Vol. 27, Issue 5, February 14, 2011 – PDF version
Jose G. Peña, Texas AgriLife Extension Economist-Management
The size of U.S. all-goat inventory decreased for the third year in a row after the recent inventory high in 2008. While the inventory of Angora and milk goats increased, the biggest influence in the decline in the size of the U.S. goat herd was a 53,000 head decline in the inventory of meat and other goats which comprise about 82 percent of the total U.S. goat herd.
The size of the Angora goat herd increased 6.8 percent after steadily declines since the mid-90’s when the wool and mohair incentive program was terminated. Angora goats now account for only about 5.7 percent of the total U.S. goat herd, compared to the early 90’s when the Angora goat inventory accounted for about 97 percent of the 1.8 million U.S. goat herd.
According to USDA’s January 28, 2011 Sheep and Goats report, the all goat inventory in the U.S. on January 1, 2011, totaled 3.0 million head, down 1.3 percent from January 1, 2010. While the inventory of Angora and milk goats increased by 6.8 percent and 1.1 percent respectively, the inventory of meat and other goats decreased by 2.1 percent (See Figure 1).
In January ’06, it appeared that the liquidation of the U.S. Angora goat herd was slowing down as bids for Angora kids and mohair improved and were probably influencing the slow-down of the Angora goat herd liquidation. But, the industry has been unable to stabilize the size of the Angora goat herd. The Angora goat herd continues to decline as typical Angora goat producers retire, relatively weak prices for a large portion of the mohair discourages mohair production, major predation problems and scarce labor pools to harvest the mohair complicate management decisions. In addition, the hardier, more profitable aspect of meat goats has worked against the retention of a large Angora goat herd, especially as the shearing labor force thins.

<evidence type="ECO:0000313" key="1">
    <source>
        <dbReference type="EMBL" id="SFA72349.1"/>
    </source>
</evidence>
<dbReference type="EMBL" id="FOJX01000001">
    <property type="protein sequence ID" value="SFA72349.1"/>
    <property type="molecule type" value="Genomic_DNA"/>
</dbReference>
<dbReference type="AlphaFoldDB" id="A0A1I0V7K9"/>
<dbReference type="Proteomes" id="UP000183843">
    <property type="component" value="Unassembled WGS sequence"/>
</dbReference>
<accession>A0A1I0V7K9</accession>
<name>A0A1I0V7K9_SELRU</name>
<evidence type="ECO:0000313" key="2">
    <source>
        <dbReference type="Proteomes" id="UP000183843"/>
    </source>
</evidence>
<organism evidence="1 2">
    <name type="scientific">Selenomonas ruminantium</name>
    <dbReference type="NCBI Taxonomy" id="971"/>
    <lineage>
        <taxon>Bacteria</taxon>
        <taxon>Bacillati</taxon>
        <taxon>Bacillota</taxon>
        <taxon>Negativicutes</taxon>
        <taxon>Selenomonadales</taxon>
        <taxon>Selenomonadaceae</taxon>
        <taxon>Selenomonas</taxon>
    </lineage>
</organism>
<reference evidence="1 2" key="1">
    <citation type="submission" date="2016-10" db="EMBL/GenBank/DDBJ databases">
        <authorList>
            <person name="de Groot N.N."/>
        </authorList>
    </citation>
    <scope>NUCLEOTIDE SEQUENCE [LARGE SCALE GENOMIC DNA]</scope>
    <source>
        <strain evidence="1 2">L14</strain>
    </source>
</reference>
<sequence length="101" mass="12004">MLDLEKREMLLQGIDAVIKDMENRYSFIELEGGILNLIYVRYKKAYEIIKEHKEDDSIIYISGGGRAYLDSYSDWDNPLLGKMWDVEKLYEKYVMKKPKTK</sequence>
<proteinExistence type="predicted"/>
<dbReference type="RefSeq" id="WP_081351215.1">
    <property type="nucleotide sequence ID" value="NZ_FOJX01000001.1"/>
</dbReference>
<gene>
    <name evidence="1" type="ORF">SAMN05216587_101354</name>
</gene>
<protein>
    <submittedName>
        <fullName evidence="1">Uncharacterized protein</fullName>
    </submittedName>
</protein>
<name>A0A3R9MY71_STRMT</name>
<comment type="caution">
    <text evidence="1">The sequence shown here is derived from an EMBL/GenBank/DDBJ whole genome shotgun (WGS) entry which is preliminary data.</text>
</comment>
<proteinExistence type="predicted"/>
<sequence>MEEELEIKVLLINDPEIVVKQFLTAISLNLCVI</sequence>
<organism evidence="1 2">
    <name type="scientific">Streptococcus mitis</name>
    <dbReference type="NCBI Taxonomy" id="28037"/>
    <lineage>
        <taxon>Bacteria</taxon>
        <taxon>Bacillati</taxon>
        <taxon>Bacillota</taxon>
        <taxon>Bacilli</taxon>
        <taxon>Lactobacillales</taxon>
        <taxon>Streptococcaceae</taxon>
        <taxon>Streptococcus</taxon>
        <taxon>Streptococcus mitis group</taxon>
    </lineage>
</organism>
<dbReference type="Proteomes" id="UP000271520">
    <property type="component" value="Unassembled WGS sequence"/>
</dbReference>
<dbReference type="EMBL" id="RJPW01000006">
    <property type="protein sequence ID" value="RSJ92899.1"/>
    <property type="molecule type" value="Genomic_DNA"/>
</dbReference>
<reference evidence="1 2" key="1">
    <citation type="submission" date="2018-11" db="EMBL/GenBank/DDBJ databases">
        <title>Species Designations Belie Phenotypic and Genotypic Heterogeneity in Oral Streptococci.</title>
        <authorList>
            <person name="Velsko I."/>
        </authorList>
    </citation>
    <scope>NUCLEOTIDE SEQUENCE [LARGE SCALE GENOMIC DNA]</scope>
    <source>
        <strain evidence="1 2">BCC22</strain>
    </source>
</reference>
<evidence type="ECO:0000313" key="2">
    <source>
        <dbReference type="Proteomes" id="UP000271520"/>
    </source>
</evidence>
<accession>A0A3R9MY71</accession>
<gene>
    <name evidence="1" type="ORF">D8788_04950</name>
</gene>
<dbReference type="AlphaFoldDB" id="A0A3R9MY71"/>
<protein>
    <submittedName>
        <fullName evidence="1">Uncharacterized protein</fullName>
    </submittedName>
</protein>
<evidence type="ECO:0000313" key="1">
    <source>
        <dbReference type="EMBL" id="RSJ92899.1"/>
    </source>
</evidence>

The mix between Angora, meat and milk goats has changed dramatically during the last 18 years. While the size of the total U.S. goat herd is now 1.1 million head larger than the 1.9 million head U.S. goat herd in 1992, the size of the Angora goat herd has decreased over 90 percent compared to the inventory of meat goats which has increased about 570 percent.
Mohair Production Down, Prices Up
Mohair production increased to 1.085 million pounds during 2010, up 2.2 percent from 1.062 million pounds produced during 2010. While mohair production is up slightly, it is the 2nd lowest level since the last high in 1987. After dropping to record lows during the mid-90’s, prices for mohair made an excellent recovery in 2000, weakened during 2002 and have been showing some strength since 2008 (See Figure 2).
Almost all of the mohair is being exported. According to the latest data published by USDA-ERS, about 96.3 percent of the close to one million pounds (clean) exported in 2009, was exported to South Africa. The rest was exported to China.
Texas Leading State
Texas dominates the U.S. commercial goat industry with about 36 percent of the U.S. inventory (See Figure 3). While the size of the Angora goat herd in Texas increased about 10 percent to 110,000 head on January 1, 2011, the size of the total goat herd decreased 2.7 percent to 1.08 million head. The inventory of milk goats at 20,000 head remained the same, but the inventory of meat and other goats dropped 4.0 percent to 950,000 head.
Texas continues to dominate the mohair industry, producing about 67.3 percent of the 1.085 million pounds of mohair produced during 2010, followed by Arizona with 11.1 percent, New Mexico with 6.9 percent, California with 1.8 percent and about 12.9 percent produced in other states.
Appreciation is expressed to Dr. Rick Machen for his contribution and to review of this article.